Building modern user interfaces with the VCL
It is an old myth, and I have grown rather tired of defending it. However, a while ago I built a use case and proof of concept for TMS Software that made use of their new SVG vector graphic support in the VCL. As TMS makes clear, their SVG support is aimed to build modern user-interfaces for multiple devices with different resolutions. However, the focus is on menu, list, button, and toolbar icons at the moment. Thus, they provide you with means to import SVG images into your Delphi application and added an image collection component that can be hooked to the Virtual Image List of the VCL. Using vectors to build user interfaces that are ready for High DPI is a piece of cake this way.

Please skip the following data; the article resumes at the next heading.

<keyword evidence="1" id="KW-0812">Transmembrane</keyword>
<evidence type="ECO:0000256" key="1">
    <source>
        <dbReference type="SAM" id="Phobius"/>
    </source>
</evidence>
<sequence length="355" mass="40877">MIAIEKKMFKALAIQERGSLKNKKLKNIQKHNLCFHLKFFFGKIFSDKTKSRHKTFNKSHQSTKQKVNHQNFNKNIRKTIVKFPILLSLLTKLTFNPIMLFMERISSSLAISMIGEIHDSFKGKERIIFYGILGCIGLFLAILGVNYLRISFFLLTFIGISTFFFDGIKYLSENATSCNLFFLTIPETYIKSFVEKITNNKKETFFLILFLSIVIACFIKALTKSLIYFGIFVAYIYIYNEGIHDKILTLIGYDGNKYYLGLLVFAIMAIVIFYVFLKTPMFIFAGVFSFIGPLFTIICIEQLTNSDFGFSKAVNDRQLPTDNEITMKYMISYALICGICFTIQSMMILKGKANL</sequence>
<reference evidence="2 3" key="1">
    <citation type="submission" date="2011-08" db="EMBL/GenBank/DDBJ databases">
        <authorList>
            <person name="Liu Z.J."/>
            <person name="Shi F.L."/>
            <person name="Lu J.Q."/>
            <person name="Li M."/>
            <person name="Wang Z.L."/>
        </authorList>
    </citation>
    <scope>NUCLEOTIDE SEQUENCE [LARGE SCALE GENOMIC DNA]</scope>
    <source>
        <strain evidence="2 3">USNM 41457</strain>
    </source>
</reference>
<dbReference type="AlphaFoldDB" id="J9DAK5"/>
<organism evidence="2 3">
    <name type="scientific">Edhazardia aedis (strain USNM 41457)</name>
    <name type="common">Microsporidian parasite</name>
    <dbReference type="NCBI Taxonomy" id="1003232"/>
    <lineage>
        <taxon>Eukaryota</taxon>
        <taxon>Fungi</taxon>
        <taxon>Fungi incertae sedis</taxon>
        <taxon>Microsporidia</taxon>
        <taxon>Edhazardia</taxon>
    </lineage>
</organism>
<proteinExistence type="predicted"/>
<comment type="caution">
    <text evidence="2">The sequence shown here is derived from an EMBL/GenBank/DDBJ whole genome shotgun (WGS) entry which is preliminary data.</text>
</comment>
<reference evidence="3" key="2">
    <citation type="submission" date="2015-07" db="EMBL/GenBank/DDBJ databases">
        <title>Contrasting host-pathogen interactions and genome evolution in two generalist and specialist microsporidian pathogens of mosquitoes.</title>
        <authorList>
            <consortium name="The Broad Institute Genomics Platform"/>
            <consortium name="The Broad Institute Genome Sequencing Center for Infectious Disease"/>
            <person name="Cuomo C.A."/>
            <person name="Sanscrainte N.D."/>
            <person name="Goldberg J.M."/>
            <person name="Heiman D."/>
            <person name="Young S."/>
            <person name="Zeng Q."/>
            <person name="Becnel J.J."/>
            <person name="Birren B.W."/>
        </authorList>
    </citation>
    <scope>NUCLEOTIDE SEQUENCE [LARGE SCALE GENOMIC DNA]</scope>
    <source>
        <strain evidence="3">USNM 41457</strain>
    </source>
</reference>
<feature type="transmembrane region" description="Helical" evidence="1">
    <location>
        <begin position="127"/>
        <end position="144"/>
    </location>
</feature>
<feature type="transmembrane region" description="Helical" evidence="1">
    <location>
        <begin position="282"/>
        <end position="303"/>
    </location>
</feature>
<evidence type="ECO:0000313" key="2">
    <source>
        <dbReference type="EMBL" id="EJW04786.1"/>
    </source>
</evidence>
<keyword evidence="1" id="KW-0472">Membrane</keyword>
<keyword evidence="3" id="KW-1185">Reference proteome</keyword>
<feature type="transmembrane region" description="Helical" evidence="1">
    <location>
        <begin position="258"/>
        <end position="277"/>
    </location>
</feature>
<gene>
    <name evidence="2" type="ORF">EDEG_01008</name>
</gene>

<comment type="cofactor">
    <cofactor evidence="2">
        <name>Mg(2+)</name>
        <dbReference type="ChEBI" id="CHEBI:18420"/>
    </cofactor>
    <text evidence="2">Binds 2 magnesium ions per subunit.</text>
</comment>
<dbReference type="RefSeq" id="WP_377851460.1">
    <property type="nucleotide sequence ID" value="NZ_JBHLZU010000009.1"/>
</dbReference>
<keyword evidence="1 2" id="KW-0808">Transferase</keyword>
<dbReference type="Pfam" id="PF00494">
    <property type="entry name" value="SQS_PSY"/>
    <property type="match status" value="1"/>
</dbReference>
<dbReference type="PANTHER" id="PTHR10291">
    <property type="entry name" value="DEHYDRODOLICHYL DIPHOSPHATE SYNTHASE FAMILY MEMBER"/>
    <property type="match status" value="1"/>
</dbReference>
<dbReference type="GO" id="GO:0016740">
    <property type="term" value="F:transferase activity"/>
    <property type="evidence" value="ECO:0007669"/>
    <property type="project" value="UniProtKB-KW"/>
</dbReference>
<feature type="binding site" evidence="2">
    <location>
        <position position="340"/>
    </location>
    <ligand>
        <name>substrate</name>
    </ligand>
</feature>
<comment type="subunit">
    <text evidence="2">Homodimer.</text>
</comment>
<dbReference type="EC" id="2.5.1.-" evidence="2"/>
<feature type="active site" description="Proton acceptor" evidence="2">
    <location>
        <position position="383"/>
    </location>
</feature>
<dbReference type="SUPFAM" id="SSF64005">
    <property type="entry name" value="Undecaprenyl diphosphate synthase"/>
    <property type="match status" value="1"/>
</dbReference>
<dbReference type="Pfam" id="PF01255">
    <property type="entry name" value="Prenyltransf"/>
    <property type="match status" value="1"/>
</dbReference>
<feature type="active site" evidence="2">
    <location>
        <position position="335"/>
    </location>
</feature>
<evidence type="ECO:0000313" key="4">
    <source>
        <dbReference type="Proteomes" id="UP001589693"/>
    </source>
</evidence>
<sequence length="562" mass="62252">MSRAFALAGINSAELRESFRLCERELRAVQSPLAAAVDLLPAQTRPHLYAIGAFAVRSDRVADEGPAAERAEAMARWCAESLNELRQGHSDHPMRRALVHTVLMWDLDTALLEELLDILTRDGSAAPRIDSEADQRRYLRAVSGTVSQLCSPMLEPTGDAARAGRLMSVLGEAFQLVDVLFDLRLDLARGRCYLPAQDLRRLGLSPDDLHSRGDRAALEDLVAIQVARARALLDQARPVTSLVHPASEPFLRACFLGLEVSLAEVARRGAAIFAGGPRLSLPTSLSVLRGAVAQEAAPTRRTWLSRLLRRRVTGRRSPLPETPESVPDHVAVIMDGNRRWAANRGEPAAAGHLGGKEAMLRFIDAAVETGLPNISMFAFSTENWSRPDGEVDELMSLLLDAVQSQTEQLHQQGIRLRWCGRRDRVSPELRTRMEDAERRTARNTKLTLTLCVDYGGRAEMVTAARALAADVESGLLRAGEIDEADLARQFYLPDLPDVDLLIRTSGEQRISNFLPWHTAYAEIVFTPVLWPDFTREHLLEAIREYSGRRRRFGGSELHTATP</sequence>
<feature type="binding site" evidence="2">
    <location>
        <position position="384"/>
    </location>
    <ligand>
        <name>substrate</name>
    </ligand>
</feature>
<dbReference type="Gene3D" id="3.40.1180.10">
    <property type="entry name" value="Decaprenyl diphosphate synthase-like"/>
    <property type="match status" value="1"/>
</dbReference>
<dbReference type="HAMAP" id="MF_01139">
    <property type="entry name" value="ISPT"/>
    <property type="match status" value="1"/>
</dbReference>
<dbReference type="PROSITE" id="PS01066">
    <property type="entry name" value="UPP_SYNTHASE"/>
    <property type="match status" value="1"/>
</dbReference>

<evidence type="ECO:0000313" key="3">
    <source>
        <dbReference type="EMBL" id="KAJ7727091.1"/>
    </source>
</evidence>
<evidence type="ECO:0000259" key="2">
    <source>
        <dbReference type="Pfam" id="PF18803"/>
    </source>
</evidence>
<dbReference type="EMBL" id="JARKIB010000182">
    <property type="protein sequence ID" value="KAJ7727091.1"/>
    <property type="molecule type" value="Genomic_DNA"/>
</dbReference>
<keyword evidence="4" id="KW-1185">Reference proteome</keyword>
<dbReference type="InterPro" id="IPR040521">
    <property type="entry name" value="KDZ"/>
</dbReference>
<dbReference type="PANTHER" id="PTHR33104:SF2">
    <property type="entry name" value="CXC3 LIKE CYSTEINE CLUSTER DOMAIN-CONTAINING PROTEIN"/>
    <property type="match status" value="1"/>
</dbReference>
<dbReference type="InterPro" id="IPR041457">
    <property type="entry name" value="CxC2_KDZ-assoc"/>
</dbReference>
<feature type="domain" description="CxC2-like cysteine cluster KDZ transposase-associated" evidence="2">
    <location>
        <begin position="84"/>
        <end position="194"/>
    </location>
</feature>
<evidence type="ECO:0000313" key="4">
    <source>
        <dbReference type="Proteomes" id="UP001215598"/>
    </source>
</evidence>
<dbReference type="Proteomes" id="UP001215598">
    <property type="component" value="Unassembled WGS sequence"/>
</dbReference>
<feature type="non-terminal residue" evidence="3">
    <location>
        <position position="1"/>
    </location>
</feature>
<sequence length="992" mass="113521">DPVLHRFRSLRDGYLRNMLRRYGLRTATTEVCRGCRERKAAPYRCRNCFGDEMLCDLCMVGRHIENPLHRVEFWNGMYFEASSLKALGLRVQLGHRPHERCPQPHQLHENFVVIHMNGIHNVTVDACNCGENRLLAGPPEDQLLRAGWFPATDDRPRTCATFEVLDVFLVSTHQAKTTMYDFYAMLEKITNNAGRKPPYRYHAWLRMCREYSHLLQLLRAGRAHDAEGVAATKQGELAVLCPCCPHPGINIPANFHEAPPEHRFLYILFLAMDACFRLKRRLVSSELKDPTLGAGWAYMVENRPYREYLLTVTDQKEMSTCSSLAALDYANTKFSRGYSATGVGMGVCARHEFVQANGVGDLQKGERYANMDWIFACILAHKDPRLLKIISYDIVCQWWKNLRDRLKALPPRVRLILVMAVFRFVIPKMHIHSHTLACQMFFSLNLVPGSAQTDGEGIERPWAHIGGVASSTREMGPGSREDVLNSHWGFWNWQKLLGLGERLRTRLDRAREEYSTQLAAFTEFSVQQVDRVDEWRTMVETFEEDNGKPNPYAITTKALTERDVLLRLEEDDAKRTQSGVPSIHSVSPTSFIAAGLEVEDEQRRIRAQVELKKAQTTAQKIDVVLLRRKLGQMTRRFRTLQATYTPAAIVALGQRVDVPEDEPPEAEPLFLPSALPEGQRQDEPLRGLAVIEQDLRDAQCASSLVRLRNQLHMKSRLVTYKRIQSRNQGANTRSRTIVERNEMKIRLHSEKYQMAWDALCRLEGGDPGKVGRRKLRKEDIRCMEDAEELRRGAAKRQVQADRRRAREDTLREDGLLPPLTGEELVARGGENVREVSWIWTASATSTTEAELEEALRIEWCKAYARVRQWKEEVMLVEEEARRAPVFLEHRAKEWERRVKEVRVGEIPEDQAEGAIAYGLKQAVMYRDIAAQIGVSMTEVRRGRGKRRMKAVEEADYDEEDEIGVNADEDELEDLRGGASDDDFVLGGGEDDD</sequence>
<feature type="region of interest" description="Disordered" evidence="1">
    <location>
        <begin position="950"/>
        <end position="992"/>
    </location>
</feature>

However, as I strive to push TMS’ components to the limit, I built a complete user interface that contained complex, hard to render vector images. We all know that the visual appearance of an application is the first criteria a potential customer takes note of and thus it should look modern, clear and contain visuals known to the target audience.
Thus, I built a fictional user interface for a medical application to track respiratory medical conditions:
Needless to say, due to the fact that I only used vector images, this user-interface is ready for any display resolution.
I will not have to write a single line of code to make that happen!
The image elements can be complemented nicely with additional controls like TAdvMemo, TAdvEdit, and TAdvStringGrid. Of course, you may also use Standard Delphi VCL controls like TEdit, TMemo, etc.
Maybe this post will make even the most pessimistic developers realize that the VCL and its associated technologies are anything but old and outdated!